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TR1077595 EPRI Assessing Maintenance Effectiveness

C-9

People Skills and Human Resources Maintenance management measures manpower utilization by general tasks expressed as a percentage of total man-hours The effectiveness of the Craft utilization is determined by the Craft resource utilization factor [The Craft resource utilization factor is determined by dividing the sum of the reported actual on the job (wrench time) hours for the period by the total Craft man-hours at work for the period, and multiplying the answer by 100] Maintenance management measures man-hours expended per work item, particularly repetitive tasks The effectiveness of Craft utilization is determined by the Work Orders per Craft period The Work Orders per wrench week is determined by multiplying the total number of Work Orders processed in the monitoring period by the number of hours in a normal workweek, and dividing this product by the sum of the reported actual on the job (wrench time) hours for the period Work Orders per staff week is measured by multiplying the total number of Work Orders processed in the monitoring week times the number of hours in the normal workweek, and dividing the product by the sum of the support staff hours for the period TR1077595 EPRI Assessing Maintenance Effectiveness TR1077595 EPRI Assessing Maintenance Effectiveness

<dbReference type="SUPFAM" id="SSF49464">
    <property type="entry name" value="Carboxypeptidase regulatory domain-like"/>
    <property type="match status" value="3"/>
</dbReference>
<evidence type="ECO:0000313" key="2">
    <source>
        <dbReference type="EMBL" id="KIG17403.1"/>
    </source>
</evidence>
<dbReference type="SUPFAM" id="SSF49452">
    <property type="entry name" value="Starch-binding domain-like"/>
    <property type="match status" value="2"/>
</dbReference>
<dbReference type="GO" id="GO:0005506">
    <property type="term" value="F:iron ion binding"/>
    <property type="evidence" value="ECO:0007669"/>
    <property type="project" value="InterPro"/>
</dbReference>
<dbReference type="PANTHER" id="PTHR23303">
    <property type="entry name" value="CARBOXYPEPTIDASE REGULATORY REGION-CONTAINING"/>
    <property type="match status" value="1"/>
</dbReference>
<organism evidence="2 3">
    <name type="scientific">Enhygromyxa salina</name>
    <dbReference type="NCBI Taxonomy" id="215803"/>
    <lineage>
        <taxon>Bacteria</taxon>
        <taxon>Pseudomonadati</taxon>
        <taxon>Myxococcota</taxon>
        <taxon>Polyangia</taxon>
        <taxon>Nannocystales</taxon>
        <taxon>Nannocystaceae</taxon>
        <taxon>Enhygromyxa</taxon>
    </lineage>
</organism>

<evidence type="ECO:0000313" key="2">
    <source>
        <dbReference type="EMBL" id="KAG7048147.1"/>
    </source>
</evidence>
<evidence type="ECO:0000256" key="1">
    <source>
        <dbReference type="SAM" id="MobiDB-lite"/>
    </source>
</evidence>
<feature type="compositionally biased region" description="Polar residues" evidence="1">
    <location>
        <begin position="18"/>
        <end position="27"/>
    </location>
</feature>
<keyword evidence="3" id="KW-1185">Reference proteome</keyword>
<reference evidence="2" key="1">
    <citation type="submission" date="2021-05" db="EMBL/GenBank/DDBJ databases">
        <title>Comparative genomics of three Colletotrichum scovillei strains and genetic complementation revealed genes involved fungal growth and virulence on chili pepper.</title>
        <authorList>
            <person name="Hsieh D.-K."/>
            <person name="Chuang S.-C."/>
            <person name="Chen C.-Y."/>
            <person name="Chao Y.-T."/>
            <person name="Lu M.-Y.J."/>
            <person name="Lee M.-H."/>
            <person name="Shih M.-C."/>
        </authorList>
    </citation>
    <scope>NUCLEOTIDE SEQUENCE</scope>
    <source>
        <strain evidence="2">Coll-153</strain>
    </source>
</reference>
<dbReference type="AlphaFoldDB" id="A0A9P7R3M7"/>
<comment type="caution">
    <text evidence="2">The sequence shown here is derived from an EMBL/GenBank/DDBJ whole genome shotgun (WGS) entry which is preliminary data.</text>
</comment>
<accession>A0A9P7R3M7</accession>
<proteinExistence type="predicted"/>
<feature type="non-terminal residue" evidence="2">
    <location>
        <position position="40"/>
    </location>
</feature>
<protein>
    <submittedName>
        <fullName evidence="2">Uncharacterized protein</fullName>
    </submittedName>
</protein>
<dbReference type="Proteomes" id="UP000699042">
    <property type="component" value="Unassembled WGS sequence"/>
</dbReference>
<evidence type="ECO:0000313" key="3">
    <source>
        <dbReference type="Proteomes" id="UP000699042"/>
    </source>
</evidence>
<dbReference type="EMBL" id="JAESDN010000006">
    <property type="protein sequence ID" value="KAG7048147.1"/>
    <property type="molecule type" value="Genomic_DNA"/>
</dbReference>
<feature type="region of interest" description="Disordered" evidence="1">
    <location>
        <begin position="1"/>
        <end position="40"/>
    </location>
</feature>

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TR1077595 EPRI Assessing Maintenance Effectiveness

3.3 Human Performance This element includes the evaluation of maintenance leadership desired behaviors for maintenance personnel that will ensure the appropriate level of professionalism by all workers. Excellence in human performance results in minimization of human error in support of safe, high quality maintenance work personnel, and higher levels of equipment reliability at minimum cost. The workers should set their behaviors and values to the policies and procedures of the leadership standards. 3.3.1 Behaviors and Values Execution of work by individuals is the product of mental processes influenced by diverse factors related to the work environment and the demands of the task, as well as the capabilities of each individual.

C-10